DMS-Seq for In Vivo Genome-wide Mapping of Protein-DNA Interactions and Nucleosome Centers

Taichi Umeyama, Takashi Ito

Research output: Contribution to journalArticlepeer-review

5 Citations (Scopus)

Abstract

Protein-DNA interactions provide the basis for chromatin structure and gene regulation. Comprehensive identification of protein-occupied sites is thus vital to an in-depth understanding of genome function. Dimethyl sulfate (DMS) is a chemical probe that has long been used to detect footprints of DNA-bound proteins in vitro and in vivo. Here, we describe a genomic footprinting method, dimethyl sulfate sequencing (DMS-seq), which exploits the cell-permeable nature of DMS to obviate the need for nuclear isolation. This feature makes DMS-seq simple in practice and removes the potential risk of protein re-localization during nuclear isolation. DMS-seq successfully detects transcription factors bound to cis-regulatory elements and non-canonical chromatin particles in nucleosome-free regions. Furthermore, an unexpected preference of DMS confers on DMS-seq a unique potential to directly detect nucleosome centers without using genetic manipulation. We expect that DMS-seq will serve as a characteristic method for genome-wide interrogation of in vivo protein-DNA interactions. Umeyama and Ito develop DMS-seq for nuclear isolation-free genomic footprinting by exploiting the cell-permeable nature of dimethyl sulfate (DMS). DMS-seq detects trans-acting factors bound to cis-regulatory elements, as well as non-canonical chromatin particles in nucleosome-free regions. It also has the unique potential to directly locate nucleosome centers.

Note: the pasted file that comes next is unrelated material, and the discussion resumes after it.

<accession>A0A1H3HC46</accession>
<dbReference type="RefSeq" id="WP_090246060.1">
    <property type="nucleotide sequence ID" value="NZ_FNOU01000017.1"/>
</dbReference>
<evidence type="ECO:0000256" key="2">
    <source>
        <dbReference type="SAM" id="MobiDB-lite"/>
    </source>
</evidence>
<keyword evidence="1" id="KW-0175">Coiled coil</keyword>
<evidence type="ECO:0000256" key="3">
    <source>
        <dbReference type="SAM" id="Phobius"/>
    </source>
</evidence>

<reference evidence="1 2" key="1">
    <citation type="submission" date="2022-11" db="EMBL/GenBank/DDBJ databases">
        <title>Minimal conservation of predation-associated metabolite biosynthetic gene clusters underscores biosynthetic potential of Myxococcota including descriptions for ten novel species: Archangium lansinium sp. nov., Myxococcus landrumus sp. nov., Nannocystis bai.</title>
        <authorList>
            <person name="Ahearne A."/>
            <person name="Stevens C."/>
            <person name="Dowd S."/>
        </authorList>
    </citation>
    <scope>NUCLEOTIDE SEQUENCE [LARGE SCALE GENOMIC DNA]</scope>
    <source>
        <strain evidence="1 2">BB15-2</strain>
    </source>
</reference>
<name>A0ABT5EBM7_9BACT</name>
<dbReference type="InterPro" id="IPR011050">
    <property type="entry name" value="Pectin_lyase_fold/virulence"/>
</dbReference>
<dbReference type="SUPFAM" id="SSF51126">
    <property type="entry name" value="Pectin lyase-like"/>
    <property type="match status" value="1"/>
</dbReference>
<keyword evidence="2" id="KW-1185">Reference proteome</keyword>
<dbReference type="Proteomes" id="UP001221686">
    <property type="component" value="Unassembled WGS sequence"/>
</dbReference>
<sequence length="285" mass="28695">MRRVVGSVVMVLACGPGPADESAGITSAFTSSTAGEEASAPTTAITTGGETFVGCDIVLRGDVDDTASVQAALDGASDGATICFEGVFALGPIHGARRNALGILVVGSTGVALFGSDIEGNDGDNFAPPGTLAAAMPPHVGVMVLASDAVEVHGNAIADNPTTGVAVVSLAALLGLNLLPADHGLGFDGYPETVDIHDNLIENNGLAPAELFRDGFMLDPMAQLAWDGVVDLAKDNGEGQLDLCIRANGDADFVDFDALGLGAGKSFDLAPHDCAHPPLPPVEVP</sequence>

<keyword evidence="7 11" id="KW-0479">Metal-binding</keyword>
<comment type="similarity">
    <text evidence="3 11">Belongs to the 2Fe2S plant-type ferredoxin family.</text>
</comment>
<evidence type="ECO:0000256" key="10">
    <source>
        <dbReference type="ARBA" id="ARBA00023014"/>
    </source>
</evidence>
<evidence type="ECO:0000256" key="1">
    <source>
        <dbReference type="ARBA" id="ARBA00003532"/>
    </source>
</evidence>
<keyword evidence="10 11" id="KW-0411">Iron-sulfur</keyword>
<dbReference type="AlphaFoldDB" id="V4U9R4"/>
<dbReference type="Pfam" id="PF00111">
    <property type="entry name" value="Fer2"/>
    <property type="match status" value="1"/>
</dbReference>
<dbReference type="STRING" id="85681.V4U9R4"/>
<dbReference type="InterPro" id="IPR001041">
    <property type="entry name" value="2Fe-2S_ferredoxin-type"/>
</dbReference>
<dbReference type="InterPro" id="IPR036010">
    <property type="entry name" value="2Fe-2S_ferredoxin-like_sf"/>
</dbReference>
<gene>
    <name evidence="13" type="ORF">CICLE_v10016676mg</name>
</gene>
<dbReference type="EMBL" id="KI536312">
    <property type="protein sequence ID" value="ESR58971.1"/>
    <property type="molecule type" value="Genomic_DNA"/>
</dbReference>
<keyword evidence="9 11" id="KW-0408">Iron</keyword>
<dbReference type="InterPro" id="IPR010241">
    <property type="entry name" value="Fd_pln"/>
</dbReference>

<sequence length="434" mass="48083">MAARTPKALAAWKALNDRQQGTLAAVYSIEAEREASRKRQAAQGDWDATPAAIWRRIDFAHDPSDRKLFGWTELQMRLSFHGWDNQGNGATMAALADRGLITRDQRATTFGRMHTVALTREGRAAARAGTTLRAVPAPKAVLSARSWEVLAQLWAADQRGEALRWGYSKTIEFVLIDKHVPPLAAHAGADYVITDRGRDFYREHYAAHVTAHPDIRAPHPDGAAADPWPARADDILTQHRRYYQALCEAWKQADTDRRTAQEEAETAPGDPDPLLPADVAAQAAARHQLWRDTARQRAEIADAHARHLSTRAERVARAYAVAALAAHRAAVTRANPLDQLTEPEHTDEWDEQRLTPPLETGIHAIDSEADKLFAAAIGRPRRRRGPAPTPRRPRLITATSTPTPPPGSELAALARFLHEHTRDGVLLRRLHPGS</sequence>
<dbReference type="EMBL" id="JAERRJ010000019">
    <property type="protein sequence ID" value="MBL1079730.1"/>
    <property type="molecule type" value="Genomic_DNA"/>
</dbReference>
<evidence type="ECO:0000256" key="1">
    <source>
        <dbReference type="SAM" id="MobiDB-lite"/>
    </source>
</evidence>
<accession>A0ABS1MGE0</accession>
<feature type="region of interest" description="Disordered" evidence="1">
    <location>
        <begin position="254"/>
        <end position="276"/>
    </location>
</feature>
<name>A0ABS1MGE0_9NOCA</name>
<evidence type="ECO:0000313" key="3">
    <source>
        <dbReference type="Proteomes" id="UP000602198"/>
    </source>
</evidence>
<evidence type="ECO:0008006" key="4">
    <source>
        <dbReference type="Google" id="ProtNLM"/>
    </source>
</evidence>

Original languageEnglish
Pages (from-to)289-300
Number of pages12
JournalCell Reports
Volume21
Issue number1
DOIs
Publication statusPublished - Oct 3 2017

All Science Journal Classification (ASJC) codes

  • Biochemistry, Genetics and Molecular Biology(all)

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